October 2, 1995
The owners of the Mantle Ranch in Colorado's Moffat County are threatening to begin massive development of their two inholdings inside Dinosaur National Monument.
Interior Secretary Bruce Babbitt denounces the 1872 Mining Law for forcing him to sign over 110 acres of Idaho land worth $1 billion to a Danish mining company for $275.
Sportsmen and conservationists criticize Craig Thomas for not considering public access in his bill to turn over BLM land to states.
Utah Rep. James Hansen continues to push a bill recommending parks for closure by tacking it onto voter legislation.
Frustrated in their desire to legally appeal old-growth timber sales, Oregon environmentalists take to civil disobedience.
Southern Oregon environmentalists say the Forest Service is "killing the patient" by logging fungus-infected Port Orford cedars.
The Forest Service again tries to remove domestic sheep from Hells Canyon National Recreation Area in order to protect bighorn sheep.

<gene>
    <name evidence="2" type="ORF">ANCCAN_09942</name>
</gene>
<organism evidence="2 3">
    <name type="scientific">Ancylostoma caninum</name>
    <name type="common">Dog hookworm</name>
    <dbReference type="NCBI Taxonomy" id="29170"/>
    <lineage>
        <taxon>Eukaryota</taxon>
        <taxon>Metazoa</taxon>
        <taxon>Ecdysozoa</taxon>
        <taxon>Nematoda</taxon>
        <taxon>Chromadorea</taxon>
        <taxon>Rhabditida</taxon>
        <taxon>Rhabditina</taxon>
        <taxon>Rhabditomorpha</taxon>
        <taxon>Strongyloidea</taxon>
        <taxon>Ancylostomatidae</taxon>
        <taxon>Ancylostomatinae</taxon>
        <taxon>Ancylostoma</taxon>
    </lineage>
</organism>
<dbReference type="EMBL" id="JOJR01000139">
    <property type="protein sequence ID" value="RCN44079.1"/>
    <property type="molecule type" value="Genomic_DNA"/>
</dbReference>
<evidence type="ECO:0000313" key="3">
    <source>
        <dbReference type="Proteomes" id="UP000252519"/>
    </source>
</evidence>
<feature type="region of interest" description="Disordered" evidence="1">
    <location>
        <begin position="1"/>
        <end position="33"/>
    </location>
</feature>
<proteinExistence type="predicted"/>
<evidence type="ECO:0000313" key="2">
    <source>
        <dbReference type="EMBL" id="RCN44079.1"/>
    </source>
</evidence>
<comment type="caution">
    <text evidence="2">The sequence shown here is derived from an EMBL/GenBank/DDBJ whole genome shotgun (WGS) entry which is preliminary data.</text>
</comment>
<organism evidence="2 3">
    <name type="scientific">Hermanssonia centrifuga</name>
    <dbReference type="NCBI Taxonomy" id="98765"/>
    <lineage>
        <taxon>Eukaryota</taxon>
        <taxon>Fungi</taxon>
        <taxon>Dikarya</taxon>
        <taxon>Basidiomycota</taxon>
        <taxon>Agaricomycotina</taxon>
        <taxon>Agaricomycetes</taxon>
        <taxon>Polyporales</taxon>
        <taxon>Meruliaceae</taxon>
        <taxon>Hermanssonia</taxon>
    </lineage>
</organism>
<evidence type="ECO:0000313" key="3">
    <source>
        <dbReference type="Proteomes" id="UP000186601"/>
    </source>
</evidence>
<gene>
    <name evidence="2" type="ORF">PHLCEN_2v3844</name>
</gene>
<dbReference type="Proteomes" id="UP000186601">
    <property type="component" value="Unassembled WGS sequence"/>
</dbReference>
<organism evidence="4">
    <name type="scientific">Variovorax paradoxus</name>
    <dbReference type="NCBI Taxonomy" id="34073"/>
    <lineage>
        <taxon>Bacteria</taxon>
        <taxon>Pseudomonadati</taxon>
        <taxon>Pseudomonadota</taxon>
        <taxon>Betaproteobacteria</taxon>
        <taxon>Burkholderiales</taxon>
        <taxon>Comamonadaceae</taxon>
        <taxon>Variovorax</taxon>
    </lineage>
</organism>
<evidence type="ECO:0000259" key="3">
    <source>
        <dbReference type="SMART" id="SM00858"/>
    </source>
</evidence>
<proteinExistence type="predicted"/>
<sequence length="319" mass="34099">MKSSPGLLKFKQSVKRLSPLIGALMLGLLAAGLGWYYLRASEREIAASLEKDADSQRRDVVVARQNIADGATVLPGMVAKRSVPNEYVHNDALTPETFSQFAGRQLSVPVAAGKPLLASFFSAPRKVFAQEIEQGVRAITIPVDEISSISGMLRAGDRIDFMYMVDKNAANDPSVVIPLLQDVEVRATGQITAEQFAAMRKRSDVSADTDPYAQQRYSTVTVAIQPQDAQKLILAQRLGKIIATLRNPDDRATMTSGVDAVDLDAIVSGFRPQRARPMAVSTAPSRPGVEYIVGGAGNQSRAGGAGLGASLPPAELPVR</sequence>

After a dog is caught in a wire snare trap, Aspen area residents organize to fight sport trapping of wildlife.
Proselytizing and fund-raising religious groups, as well as Park Service Director Roger Kennedy's occasional religious remarks, create controversy in national parks.
Fund-raising and free speech regulations in the national parks affect both secular and religious groups.
An exhibit called "Inventing the Southwest: The Fred Harvey Company and Native American Art," goes on display in Phoenix, Ariz.
The Political Economy Research Center's report, "Turning a Profit on Public Forests," suggests free-market solutions to environmental problems.
The Northwest Coalition for Alternatives to Pesticides releases a report called "Toxic Water," showing that pesticides harm salmon.